$23bn would end the pandemic as an emergency, says WHO

10 Feb 22

Covid-19 could stop being a global emergency as early as this year if countries donated $23bn towards access to tests, treatments, vaccines and personal protective equipment, according to the World Health Organisation.

The branch of the United Nations, which has taken a leading role in organising the global fight against the virus, said its ACT-Accelerator programme, which provides these supplies to developing countries, has a $16bn funding gap and faces $6.8bn of in-country delivery costs.

So far of the 4.7 billion Covid-19 tests that have been administered around the world, just 22 million have been in low-income countries, and only 10% of their population on average has received at least one vaccine dose, WHO said.

This inequity costs lives, damages economies and risks new, more dangerous, variants emerging, which could set the global recovery back by months, said WHO director-general Tedros Adhanom Ghebreyesus.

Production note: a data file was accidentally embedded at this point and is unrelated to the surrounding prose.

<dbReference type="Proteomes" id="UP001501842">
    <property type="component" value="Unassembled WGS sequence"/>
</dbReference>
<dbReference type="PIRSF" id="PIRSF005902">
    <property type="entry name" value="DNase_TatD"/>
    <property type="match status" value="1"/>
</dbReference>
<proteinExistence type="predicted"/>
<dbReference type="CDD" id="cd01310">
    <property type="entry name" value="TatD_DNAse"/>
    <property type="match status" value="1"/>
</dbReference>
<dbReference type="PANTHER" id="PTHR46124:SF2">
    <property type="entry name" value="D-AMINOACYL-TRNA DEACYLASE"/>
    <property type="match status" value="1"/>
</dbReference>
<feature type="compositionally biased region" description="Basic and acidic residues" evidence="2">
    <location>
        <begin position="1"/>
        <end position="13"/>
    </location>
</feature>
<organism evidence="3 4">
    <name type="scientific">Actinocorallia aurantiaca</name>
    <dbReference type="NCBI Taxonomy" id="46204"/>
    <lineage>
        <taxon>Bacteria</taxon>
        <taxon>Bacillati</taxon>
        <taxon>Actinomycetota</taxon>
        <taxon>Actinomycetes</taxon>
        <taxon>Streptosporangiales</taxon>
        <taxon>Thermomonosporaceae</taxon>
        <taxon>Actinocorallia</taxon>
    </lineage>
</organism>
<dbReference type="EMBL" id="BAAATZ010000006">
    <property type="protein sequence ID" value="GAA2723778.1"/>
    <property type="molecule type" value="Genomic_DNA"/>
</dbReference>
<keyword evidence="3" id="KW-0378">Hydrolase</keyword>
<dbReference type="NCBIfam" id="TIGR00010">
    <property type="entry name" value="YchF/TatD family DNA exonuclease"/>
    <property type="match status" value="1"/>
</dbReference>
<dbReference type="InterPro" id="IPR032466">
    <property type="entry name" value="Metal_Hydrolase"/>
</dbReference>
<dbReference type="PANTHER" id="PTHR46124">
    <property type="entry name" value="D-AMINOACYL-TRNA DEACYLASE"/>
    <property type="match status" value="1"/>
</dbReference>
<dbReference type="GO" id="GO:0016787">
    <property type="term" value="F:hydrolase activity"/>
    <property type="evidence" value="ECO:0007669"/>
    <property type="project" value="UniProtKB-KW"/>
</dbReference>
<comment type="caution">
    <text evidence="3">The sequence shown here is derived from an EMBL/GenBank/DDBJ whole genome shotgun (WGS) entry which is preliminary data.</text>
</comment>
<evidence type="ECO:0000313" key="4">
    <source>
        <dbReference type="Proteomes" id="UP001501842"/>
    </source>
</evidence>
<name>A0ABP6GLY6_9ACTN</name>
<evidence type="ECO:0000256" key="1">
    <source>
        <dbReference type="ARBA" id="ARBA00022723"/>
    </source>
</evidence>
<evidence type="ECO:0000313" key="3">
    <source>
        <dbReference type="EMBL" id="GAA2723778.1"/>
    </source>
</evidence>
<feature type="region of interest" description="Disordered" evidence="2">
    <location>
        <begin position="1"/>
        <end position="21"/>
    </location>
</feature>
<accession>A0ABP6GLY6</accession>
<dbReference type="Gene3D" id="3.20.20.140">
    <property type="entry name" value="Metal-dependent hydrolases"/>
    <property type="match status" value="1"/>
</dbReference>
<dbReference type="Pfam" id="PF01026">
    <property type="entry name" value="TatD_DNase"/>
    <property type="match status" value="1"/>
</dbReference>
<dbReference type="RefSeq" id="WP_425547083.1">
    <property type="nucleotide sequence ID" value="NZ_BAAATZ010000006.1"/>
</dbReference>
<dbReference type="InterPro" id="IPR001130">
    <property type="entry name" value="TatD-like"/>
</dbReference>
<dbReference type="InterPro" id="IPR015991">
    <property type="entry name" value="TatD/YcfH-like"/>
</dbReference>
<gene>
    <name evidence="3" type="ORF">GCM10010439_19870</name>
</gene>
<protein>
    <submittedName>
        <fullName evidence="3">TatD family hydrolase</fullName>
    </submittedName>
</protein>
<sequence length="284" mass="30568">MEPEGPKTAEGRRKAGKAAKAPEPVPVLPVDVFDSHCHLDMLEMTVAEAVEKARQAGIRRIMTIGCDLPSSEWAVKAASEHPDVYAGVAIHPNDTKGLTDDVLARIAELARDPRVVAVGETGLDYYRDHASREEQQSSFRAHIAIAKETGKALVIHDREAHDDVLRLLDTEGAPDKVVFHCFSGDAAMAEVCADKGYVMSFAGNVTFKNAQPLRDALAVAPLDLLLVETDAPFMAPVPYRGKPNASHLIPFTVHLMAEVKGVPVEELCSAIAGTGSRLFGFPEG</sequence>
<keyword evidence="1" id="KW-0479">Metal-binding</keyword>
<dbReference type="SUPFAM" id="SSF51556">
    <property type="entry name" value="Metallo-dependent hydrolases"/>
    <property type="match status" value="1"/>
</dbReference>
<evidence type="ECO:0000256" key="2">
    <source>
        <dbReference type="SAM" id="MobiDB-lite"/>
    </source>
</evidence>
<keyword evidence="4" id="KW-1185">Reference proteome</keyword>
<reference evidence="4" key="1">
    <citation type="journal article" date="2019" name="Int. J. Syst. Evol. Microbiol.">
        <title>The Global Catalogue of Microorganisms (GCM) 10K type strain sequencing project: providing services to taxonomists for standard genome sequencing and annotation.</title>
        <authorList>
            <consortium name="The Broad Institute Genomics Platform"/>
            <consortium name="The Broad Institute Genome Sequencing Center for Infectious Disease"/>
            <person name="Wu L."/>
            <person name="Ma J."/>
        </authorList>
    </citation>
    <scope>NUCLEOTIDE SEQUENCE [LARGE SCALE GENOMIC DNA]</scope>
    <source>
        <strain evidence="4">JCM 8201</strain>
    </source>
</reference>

“If higher-income countries pay their fair share of the ACT-Accelerator costs, the partnership can support low and middle-income countries to overcome low Covid-19 vaccination levels, weak testing and medicine shortages,” he said.

“Science gave us the tools to fight Covid-19. If they are shared globally in solidarity, we can end Covid-19 as a global health emergency this year.”

Ghebreyesus said the rapid spread of the Omicron variant in many countries makes the mission “even more urgent”.

According to WHO $16bn would allow the partnership to help expand countries’ capacity to roll out vaccine doses, buy 700 million tests, provide treatment for 120 million patients, protect 1.7 million health workers with PPE and support clinical trials for treatments and vaccines in relation to new variants.

The organisation said it hopes richer countries will donate this money.

The $6.8bn would come from middle-income countries, WHO said, supported by multilateral development banks.

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